How to Repair a Brick Chimney
Your chimney serves a vital function within your fireplace system: it keeps your family safe by venting dangerous gases outside of your home. So, what happens if there is a significant issue with it? Today, we’re going to look at how to repair a brick chimney once you’ve identified that a problem exists.
Repairing your brick and mortar
Let’s start by discussing how to repair your brick-and-mortar. A chimney’s masonry may be one of the most common issues our Mercer County Chimney Services technicians have to deal with. Brick and mortar are both porous materials. When it rains, water can seep into those tiny holes. If the water freezes or doesn’t evaporate, it can lead to larger cracks and holes over time. This, in turn, will cause deterioration including the crumbling of the mortar and potentially even the collapse of the chimney structure itself. Start by determining how big of a problem you have with the mortar. Does it need to be fixed via tuckpointing, which is the replacement of just the crumbling mortar? Or will you need to perform repointing by completely scraping out and replacing all of the mortar? Do you have bricks that need to be replaced? Is the flue made of ceramic or metal? If the former, you should consider replacing it with a longer-lasting metal option. Once you’ve determined (and remedied) these concerns, you should then apply a waterproof sealant to the chimney’s exterior to help mitigate future water problems.
Repairing your crown
Now, take a look at your crown. This is the concrete slab at the very top of your brick that helps to keep water from running down the side of your chimney. Any cracks or gaps in it should be replaced with a concrete mixture or mortar, depending on the level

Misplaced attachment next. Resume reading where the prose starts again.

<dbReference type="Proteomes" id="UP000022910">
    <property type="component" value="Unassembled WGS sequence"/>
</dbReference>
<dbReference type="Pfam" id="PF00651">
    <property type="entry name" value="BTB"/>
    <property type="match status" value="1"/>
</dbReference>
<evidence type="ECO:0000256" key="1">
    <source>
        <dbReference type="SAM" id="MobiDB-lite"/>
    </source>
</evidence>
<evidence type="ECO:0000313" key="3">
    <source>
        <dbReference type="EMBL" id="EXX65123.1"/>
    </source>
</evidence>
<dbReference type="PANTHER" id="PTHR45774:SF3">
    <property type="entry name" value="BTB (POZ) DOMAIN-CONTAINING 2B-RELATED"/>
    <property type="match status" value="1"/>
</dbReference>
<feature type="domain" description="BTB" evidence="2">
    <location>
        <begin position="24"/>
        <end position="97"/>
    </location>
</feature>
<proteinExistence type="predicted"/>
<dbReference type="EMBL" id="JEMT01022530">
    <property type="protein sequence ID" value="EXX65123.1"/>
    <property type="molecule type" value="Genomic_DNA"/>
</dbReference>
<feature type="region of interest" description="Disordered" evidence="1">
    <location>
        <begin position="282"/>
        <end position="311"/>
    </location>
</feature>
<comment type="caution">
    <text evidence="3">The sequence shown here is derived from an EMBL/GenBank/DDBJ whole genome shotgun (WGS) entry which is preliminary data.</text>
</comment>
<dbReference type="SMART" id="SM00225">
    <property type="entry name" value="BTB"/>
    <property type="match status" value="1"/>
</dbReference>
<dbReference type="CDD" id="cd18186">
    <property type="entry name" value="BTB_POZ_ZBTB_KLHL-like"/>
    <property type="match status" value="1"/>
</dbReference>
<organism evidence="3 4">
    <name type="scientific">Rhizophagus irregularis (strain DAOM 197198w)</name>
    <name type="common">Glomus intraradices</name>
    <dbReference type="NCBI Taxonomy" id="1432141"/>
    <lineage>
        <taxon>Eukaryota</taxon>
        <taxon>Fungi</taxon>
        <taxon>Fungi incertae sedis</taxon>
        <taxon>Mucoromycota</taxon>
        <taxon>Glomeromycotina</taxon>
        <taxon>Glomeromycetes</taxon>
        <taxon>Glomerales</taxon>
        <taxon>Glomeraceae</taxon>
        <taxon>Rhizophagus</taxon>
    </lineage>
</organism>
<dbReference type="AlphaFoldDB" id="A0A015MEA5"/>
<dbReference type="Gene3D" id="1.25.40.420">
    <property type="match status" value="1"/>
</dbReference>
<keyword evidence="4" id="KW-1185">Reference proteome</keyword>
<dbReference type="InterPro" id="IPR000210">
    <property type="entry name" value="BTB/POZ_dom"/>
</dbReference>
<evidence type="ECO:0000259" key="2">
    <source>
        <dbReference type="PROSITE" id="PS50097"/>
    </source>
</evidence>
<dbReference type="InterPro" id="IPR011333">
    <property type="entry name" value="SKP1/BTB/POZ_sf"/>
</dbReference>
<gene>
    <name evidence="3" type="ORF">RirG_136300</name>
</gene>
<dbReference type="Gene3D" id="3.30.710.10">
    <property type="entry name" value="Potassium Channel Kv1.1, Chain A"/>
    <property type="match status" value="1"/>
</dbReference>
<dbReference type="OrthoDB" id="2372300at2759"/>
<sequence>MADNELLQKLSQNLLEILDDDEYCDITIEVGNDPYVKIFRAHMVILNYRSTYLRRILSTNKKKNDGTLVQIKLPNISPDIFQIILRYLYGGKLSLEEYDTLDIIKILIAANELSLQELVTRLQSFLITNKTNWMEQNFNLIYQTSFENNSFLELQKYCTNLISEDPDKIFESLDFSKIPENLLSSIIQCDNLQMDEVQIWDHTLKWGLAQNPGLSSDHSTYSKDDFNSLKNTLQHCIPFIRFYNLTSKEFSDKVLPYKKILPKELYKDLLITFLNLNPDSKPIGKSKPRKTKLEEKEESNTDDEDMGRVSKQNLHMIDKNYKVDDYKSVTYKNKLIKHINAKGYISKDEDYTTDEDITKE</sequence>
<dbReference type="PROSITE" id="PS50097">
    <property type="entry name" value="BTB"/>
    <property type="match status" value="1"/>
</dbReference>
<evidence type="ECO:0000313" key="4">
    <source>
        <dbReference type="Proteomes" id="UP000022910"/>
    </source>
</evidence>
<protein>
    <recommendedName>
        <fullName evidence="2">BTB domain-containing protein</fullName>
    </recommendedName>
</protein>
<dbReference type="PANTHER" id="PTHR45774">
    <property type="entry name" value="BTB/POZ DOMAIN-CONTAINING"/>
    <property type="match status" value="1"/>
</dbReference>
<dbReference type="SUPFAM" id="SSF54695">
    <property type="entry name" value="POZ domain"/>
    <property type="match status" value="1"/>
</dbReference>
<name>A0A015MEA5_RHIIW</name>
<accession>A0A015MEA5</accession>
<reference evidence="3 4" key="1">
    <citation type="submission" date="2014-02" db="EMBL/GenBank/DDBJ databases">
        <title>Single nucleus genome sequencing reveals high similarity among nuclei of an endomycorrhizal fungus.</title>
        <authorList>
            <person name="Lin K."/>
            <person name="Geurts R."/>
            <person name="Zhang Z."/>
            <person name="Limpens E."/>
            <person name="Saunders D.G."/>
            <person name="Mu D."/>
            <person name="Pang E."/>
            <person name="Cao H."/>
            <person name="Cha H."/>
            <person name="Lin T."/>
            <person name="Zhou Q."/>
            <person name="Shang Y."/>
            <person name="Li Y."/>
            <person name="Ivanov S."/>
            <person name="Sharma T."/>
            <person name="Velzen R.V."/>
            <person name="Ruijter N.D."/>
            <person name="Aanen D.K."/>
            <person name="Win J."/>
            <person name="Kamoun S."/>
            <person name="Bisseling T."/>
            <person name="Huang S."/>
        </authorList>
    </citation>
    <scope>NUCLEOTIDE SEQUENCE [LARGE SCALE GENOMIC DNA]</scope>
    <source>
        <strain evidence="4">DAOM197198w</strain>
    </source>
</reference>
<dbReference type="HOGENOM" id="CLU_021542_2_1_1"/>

of damage. While you’re looking at your crown, also take a look at your cap. Is it still in place? Is it damaged? If so, be sure to replace it with a new one so that debris and wildlife don’t try to take up residence inside of your flue.
There are four kinds of stains you may notice on the side of your chimney. Let’s look at three of them together: white, brown, and green. All three are indicative of some kind of water damage. White stains are the result of evaporating salt. Green stains indicate that algae is growing in your chimney. Brown stains usually point to some kind of major water problem. All three of these, once you clean them off, can be prevented by eliminating the source: water damage. Make sure you have your annual inspection as well as following our tips above for repairing your masonry and crown. By doing that you’ll have essentially helped prevent future staining…
Special note: removing black stains
…except, of course, black stains. Black stains are from soot mixing with water. This means that you have a creosote buildup inside of your chimney and need to have an inspection (and probably a sweep) right away before using your chimney again.
Let us repair your brick chimney for you
If it’s time for your annual sweep and inspection, look no further than our team. Each of our technicians is trained in both repair and preventative maintenance and will gladly walk through your options. Ready to get started? Then contact Mercer County Chimney Services via phone at 609- 802-5288 or by filling out our contact form here.